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Articles on Zoonotic diseases

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Albanian health department workers, wearing protective suits, collect chickens, in the village of Peze Helmes some 20 km from the capital Tirana, 23 March 2006, after the second case of H5N1 bird flu was discovered in Albania. Gent Shkullaku / AFP

The keys to preventing future pandemics

Ever since the 2001 SARS outbreak and H5N1 avian flu in 2003, we’ve developed tools to monitor diseases that transmitted from animals to humans. But what does a large-scale roll-out entail?
Behind the scenes, natural history museums store biological samples from the field. Ryan Stephens

Museum specimens could help fight the next pandemic – why preserving collections is crucial to future scientific discoveries

Specimen preservation means researchers don't need to reinvent the wheel each time they ask a new question, making it critical for the advancement of science. But many specimens are discarded or lost.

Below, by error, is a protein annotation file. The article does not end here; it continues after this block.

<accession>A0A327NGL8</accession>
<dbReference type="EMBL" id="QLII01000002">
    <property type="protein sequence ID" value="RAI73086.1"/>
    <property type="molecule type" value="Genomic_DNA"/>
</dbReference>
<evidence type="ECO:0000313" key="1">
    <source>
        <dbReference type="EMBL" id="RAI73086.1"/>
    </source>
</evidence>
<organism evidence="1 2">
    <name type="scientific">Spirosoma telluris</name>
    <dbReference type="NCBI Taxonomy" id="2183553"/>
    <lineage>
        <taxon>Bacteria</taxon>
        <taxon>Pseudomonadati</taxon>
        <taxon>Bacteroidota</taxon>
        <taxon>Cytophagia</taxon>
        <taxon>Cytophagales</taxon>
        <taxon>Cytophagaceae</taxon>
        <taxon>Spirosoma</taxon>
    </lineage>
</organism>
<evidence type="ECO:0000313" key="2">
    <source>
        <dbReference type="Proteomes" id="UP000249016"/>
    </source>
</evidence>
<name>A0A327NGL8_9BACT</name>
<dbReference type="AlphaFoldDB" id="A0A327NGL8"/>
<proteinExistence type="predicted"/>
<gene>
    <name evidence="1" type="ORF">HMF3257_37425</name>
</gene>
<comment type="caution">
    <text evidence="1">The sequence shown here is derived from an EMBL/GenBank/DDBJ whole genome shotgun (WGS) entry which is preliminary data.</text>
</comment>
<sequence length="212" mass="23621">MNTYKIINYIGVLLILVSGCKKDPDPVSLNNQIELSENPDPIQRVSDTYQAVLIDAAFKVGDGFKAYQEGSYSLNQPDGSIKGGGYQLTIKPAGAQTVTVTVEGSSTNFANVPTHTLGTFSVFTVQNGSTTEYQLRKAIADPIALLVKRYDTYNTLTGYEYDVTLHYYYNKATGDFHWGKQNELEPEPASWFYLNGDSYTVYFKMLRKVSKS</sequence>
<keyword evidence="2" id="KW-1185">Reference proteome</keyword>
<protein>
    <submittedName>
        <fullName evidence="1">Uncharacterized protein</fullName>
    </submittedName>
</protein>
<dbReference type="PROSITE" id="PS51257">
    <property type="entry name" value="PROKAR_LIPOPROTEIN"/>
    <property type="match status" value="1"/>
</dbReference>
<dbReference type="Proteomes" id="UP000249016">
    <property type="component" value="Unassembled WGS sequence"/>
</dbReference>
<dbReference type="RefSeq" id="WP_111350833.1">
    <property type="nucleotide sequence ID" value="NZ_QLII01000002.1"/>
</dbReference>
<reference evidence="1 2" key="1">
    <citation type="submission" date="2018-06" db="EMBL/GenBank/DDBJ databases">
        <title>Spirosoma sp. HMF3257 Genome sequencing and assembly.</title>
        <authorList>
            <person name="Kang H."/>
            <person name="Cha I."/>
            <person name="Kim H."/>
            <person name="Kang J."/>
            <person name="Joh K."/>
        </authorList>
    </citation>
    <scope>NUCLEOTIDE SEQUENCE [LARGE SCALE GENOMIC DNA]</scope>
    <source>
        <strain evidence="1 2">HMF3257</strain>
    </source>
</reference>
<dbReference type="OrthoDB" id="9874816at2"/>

Rising sea levels are threatening homes on Diamniadio Island, Saloum Delta in Senegal. A child stands outside a home’s former kitchen, surrounded by mangrove branches, in 2015. (AP Photo/Jane Hahn)

Why all human rights depend on a healthy environment

Among the human rights under threat are the rights to life, health, food, a healthy environment, water, an adequate standard of living and culture.
Mona monkeys are among the many species often hunted for food. Neja Hrovat / shutterstock

Bushmeat could cause the next global pandemic

Illegal wild animal meat is found in cities right across the world and poses a very real threat of infecting people.
A small colony of Townsend’s big eared bats at Lava Beds National Monument, Calif. Shawn Thomas, NPS/Flickr

It’s wrong to blame bats for the coronavirus epidemic

The value that bats provide to humans by pollinating crops and eating insects is far greater than harm from virus transmission – which is mainly caused by human actions.
Places where lots of animals come into contact can help pathogens move from species to species. Baloncici/iStock via Getty Images Plus

Re-creating live-animal markets in the lab lets researchers see how pathogens like coronavirus jump species

In the real world, new diseases emerge from complex environments. To learn more about how, scientists set up whole artificial ecosystems in the lab, instead of focusing on just one factor at a time.

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